Speaking of conservatives and financial reform, Arnold Kling is one who does write seriously about the subject on a fairly regular basis. A couple of days ago he listed three problems with Chris Dodd's financial reform bill, all of which seem reasonable to me (though I think Dodd is planning to take up reform of Fannie Mae and Freddie Mac in a separate bill). But then he took this shot at the proposed Consumer Financial Protection Agency:

I know that it's axiomatic that poor people are helpless victims. But in the case of these mortgages [i.e., bubble-era ARM/no-doc/exotic mortgages], that is a really hard sell. The banks did not take from poor people. They gave to poor people....I'm sorry, but if you borrowed up to 100 percent of the value of the house or more, then all you really lost were your moving expenses.

What about predatory lending? As I understand it, the idea of predatory lending is to saddle the borrower with an expensive mortgage so that you can foreclose on the property and sell it at a profit. How many times did that happen? Have you read of a single instance in the past three years where the bank made a profit on a foreclosure?

Put aside the question of whether or not poor people really have suffered thanks to exotic mortgages, a problem that I think Kling dismisses much too easily. From a systemic point of view, the real issue is that predatory lending on a large scale helped to massively inflate the housing/credit bubble of the aughts. If the home loan market had been regulated stringently enough to keep mortgage lending relatively sober, the bubble most likely would have been half the size it ended up at, the credit derivative tidal wave never would have picked up a lot of steam, the bursting of the bubble would have kicked off a normal-sized recession instead of a near-depression, and the banking system would have survived without massive government intervention.

Of course, the proposed CFPA would do a lot more than just regulate mortgage lending, and we can argue about whether that regulation would be a good thing. But the Fed obviously did a lousy job of reining in mortgage brokers during the past decade, and since property is by far our biggest (and most dangerous) asset class, doing a better job of that is a key part of preventing a repeat of 2008. Giving that responsibility to someone who takes it more seriously seems like a pretty good idea to me.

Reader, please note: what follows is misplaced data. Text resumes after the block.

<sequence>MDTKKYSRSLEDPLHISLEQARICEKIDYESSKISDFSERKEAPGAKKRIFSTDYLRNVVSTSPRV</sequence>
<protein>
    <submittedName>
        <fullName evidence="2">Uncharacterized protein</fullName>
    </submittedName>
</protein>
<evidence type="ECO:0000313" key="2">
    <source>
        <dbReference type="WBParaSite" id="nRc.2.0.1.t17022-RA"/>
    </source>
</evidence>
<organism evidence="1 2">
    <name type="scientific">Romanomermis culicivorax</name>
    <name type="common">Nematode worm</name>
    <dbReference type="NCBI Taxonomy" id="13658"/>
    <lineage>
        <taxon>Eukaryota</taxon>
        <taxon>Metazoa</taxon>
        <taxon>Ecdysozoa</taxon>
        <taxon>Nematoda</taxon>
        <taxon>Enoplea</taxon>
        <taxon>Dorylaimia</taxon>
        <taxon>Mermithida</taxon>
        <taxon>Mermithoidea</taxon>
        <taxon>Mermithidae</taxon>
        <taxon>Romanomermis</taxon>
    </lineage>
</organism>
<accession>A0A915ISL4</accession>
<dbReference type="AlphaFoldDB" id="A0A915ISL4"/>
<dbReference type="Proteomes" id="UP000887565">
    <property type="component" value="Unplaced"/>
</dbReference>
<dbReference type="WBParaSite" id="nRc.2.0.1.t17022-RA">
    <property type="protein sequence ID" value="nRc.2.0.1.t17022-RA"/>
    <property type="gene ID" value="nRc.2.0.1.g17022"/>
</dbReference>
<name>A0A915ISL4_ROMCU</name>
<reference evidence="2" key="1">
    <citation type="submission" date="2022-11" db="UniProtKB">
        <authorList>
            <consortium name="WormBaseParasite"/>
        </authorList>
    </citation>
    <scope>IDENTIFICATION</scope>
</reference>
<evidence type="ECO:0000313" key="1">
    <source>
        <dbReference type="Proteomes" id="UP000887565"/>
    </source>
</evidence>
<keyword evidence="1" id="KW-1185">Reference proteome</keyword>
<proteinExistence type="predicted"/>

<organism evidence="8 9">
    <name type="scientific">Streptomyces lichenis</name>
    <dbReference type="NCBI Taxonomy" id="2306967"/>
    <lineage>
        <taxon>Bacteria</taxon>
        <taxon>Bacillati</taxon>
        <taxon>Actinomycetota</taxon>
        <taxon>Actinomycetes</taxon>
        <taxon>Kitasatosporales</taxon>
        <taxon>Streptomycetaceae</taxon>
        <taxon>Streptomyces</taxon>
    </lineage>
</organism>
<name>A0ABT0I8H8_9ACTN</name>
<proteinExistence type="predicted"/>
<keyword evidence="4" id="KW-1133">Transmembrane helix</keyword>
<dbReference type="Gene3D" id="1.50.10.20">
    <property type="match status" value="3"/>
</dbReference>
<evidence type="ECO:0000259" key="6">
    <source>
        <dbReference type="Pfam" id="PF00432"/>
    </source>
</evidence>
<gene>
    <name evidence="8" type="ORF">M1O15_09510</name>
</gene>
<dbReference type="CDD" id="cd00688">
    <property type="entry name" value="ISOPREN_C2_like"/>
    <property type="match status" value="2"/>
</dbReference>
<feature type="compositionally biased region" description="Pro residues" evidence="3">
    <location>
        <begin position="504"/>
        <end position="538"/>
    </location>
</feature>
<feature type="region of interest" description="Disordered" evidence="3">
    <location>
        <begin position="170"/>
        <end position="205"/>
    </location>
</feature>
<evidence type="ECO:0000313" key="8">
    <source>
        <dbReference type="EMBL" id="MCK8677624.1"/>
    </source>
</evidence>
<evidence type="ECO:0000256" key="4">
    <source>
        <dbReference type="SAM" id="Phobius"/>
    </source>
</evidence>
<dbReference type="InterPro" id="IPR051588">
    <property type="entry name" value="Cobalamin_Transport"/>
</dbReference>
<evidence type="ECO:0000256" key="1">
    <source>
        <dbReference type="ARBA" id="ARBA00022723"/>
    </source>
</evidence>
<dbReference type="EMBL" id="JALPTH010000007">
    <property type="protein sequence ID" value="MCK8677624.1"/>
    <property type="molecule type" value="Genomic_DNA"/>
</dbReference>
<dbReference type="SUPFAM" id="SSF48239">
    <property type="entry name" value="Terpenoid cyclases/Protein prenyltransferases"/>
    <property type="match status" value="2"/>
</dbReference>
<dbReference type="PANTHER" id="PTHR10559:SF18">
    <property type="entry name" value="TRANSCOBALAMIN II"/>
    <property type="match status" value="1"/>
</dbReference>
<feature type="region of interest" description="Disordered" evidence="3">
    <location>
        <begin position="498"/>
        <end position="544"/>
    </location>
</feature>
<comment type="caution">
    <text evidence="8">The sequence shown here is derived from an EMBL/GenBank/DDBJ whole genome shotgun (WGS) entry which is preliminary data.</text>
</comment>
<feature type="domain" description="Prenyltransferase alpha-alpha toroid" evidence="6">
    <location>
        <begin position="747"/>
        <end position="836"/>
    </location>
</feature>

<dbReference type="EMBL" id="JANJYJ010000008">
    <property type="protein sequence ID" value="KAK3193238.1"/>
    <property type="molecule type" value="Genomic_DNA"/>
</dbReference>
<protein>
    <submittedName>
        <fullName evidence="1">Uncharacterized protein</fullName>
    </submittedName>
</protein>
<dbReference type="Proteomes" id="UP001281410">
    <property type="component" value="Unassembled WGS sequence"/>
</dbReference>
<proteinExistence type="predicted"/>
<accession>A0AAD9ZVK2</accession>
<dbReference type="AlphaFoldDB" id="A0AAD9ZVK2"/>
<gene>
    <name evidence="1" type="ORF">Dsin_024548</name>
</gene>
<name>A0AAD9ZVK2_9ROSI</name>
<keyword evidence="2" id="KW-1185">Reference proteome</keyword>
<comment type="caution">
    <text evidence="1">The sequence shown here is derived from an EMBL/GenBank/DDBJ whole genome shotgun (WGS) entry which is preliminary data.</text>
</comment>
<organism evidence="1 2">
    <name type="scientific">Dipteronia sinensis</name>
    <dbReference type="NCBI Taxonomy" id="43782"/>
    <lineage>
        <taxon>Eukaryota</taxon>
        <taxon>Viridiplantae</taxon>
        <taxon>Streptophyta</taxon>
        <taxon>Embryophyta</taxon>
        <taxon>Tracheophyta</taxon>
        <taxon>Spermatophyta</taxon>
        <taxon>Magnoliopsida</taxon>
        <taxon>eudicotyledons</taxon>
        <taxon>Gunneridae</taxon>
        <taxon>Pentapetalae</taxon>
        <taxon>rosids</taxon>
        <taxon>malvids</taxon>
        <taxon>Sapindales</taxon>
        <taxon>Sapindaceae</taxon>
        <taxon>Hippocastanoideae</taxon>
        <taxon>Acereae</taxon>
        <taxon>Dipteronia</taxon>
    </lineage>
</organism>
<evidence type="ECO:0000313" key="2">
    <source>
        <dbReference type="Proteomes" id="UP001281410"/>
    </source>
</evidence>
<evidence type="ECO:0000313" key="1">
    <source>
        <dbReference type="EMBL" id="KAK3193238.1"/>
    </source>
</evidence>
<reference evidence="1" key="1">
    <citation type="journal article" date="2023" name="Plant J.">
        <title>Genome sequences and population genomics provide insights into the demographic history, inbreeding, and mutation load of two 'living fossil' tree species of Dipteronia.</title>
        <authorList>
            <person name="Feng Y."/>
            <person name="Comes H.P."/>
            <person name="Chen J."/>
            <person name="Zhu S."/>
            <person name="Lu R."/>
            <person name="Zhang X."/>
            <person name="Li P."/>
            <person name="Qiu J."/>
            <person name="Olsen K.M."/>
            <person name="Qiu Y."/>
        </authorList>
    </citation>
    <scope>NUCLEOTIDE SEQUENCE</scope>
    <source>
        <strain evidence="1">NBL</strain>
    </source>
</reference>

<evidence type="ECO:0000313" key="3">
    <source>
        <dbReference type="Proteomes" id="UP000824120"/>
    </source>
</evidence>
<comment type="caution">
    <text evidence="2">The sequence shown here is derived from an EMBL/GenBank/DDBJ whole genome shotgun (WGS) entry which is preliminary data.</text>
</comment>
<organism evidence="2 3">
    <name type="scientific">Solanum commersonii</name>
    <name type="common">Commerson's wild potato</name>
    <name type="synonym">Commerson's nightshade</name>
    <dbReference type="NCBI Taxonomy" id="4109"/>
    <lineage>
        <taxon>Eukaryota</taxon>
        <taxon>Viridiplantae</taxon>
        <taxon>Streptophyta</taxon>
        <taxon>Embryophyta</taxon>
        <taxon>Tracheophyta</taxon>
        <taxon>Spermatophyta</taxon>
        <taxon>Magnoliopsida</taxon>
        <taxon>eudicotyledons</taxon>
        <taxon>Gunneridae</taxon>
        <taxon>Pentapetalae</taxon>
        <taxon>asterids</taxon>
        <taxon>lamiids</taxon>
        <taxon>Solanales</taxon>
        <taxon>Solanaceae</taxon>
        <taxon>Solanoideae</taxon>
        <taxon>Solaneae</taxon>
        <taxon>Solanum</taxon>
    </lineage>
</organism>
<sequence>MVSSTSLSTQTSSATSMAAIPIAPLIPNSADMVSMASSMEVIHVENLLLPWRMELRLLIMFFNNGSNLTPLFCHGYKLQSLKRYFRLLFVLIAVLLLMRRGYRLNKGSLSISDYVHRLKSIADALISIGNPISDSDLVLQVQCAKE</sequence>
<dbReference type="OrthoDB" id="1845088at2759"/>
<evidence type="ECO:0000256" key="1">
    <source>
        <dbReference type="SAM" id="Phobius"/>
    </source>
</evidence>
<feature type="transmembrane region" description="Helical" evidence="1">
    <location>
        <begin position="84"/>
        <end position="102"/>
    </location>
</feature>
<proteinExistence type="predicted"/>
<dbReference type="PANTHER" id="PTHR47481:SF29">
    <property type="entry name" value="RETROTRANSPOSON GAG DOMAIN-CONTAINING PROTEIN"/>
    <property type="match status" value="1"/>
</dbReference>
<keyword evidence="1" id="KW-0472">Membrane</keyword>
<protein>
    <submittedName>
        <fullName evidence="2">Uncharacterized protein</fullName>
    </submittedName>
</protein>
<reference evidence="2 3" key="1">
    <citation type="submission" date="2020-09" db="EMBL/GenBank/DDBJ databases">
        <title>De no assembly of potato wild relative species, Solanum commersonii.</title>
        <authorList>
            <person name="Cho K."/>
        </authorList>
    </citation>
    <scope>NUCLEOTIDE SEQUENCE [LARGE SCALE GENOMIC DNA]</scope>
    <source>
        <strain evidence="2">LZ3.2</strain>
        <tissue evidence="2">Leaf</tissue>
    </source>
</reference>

From Republican National Chairman Michael Steele, on the GOP's electoral strategy since the 60s:

For the last 40-plus years we had a "Southern Strategy" that alienated many minority voters by focusing on the white male vote in the South. Well, guess what happened in 1992, folks, "Bubba" went back home to the Democratic Party and voted for Bill Clinton.

I'm glad we've settled that once and for all.

Via Twitter, National Review editor Rich Lowry suggests that conservatives are a lot more interested in financial reform than I (or Jonathan Chait) give them credit for. To demonstrate, he points to a post that has links to nine pieces recently run on the NR website or in the magazine.

I'll get to those in a minute. First, though, I should clarify: I wasn't targeting any particular magazine when I suggested that conservatives haven't shown a lot of serious interest in financial reform. My observation was much broader than that. When I think of the blogs that have become go-to sites on the financial crisis — Mike Konczal, Felix Salmon, Barry Ritholtz, Simon Johnson & James Kwak, Yves Smith, Steve Randy Waldman, and others — they're mostly run by folks with a leftish tilt of one kind or another. Ditto for books. Ditto for magazine pieces. There are a few conservatives who blog and write about financial regulation too, but just not very many, and almost none that do it with the depth and passion — or the kind of concrete proposals — of the lefties. That's why lefty sites mostly end up arguing with other lefties.